CHARLESTON, W.Va. -- West Virginia's Office of Technology could wind up with dozens of high-capacity Internet routers and no place to put them.
Amid a review ordered by Gov. Earl Ray Tomblin, the state technology agency reported this week that 69 routers - valued at a combined $1.4 million - still hadn't been assigned to a government facility as part of a statewide high-speed Internet expansion project funded by the federal stimulus. Fifty-four of those routers remain boxed up in storage at the state Capitol - three years after they were purchased with stimulus funds.
State officials have put the word out about the unused equipment, but they've had few takers of late.
"I do expect there will be some routers left over after the site review," said state Chief Technology Officer Gale Given in an email to the Gazette. "As far as how many and the disposition, I'm still working through that."
State officials are scrambling to find homes for the unused routers, following a scathing Legislative Auditor's report in February that found the state wasted at least $7.9 million - and up to $15 million - on oversized routers, which funnel data from one computer network to another. The state audit, and a previous federal audit, determined that the state could have purchased smaller, less expensive routers for hundreds of sites.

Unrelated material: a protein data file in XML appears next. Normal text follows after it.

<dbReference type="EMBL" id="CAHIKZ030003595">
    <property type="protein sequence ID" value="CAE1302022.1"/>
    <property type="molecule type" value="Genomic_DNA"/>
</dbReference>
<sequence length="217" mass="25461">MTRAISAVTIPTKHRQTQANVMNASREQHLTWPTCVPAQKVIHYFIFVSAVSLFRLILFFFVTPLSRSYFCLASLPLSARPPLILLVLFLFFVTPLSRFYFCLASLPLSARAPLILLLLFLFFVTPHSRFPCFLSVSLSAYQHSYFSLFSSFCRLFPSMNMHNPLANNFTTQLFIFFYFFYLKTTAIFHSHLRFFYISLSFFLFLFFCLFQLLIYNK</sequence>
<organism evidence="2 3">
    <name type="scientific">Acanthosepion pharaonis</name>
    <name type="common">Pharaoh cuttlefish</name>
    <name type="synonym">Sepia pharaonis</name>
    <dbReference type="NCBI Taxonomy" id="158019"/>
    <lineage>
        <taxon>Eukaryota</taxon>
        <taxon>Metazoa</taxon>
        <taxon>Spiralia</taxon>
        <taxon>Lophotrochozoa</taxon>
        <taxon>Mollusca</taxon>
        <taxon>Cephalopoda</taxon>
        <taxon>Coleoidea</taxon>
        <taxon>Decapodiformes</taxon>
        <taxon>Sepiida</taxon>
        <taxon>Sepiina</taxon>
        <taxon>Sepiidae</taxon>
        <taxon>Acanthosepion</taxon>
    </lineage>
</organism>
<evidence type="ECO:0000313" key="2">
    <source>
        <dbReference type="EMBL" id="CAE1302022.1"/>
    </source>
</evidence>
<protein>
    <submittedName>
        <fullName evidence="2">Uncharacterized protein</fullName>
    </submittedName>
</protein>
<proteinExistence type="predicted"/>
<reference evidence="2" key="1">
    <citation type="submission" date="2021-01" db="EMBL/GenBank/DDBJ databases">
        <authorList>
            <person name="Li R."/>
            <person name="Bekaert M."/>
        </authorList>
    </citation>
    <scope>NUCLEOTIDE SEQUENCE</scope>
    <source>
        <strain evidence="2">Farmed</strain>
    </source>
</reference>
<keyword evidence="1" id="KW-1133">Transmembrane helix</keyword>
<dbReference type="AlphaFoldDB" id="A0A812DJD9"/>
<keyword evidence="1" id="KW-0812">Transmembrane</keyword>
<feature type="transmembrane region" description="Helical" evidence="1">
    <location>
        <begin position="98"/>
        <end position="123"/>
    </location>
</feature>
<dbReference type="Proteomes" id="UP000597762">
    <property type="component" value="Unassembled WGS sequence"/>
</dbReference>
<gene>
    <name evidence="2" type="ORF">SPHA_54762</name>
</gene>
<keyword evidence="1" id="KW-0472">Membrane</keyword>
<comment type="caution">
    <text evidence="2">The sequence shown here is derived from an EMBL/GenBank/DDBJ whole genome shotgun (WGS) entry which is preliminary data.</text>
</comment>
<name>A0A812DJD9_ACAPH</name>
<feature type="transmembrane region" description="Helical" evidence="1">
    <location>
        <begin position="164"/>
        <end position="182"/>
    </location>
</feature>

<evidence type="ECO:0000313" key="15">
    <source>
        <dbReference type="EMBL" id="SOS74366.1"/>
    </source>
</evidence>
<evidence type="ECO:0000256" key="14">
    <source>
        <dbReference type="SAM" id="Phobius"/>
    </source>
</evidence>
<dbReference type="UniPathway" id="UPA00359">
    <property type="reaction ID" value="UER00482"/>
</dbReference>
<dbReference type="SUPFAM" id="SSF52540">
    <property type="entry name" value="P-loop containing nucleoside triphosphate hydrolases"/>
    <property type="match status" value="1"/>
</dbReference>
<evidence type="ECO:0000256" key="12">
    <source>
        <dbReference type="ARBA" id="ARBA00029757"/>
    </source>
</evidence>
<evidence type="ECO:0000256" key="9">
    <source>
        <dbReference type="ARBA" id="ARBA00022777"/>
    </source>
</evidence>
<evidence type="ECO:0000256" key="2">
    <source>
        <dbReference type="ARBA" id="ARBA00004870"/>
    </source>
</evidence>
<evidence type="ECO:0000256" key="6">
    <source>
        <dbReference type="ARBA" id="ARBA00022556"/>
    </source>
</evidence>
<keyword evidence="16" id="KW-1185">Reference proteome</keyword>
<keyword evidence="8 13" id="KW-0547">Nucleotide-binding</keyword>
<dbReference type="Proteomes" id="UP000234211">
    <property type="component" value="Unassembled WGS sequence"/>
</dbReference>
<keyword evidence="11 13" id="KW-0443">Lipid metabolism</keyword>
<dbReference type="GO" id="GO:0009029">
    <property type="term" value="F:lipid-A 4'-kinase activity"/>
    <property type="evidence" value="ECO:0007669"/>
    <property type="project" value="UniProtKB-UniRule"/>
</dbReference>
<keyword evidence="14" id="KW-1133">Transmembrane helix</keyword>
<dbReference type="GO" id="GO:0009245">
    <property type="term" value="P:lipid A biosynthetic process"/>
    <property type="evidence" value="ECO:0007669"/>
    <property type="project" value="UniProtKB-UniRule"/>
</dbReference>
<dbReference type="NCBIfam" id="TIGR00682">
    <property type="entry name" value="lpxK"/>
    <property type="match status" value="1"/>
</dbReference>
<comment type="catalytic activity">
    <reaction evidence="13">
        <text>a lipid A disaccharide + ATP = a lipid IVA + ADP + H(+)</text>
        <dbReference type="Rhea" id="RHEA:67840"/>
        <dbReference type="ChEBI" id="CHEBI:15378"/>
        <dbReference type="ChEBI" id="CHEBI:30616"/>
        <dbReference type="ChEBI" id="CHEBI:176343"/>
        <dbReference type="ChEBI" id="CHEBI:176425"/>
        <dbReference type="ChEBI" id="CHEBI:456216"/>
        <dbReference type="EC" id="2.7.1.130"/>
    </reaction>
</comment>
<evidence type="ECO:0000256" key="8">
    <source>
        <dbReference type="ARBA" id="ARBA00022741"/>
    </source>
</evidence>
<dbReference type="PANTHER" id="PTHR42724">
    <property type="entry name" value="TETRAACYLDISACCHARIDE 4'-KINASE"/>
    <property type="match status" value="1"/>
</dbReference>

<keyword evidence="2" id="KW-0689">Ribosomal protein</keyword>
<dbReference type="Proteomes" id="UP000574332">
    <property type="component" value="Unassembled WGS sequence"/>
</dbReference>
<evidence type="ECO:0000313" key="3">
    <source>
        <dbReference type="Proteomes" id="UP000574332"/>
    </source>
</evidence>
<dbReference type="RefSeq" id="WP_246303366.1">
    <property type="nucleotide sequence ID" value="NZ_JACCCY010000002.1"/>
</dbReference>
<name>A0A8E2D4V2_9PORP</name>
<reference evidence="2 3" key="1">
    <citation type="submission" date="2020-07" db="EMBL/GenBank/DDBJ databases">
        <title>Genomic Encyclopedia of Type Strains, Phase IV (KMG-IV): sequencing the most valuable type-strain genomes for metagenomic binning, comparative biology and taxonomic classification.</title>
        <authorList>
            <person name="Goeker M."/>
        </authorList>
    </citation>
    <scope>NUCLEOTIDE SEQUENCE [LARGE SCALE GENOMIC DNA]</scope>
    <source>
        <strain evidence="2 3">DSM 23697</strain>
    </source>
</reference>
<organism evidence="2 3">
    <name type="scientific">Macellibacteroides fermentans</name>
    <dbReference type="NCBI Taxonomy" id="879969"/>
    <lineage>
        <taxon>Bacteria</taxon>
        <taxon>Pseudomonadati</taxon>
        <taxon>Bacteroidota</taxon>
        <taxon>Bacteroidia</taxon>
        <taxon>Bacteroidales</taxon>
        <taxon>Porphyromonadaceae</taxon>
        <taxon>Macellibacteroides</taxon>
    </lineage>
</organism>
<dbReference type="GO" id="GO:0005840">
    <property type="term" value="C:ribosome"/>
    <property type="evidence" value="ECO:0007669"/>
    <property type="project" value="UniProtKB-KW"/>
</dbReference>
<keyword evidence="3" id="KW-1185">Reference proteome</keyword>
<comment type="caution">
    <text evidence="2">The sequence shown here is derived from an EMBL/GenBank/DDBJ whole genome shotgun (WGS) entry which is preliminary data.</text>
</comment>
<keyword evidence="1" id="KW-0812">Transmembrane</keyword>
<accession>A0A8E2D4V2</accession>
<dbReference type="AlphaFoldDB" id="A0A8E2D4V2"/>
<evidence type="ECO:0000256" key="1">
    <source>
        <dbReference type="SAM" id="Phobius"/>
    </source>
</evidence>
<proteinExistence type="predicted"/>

In response, Tomblin directed state officials to reconsider where they've installed the high-capacity Cisco 3945 series routers paid for with $24 million in stimulus funds.
On Wednesday, Cisco reiterated its promise to take back routers if West Virginia can't find an appropriate place to put them.
"Cisco still plans to take back any 3945 series routers identified as surplus by the state's site assessment," said John Earnhardt, a Cisco spokesman. "We are working to our customer's timetable and continue to talk with them about the number of routers and how this will happen. We're confident that we'll reach a solution that meets the needs of the [federal agency that's overseeing the broadband project] and the state of West Virginia."
According to the state technology office, 23 of 92 unused routers have been assigned to public facilities in West Virginia, but haven't been shipped yet.
Sites scheduled to receive routers include a private doctor's office in Buckhannon, a culinary institute in Huntington, and the Parkersburg Parole Office.
Meanwhile, the Pendleton County High School building is scheduled to receive two additional routers funded by the stimulus, according to an Office of Technology spreadsheet obtained by the Gazette.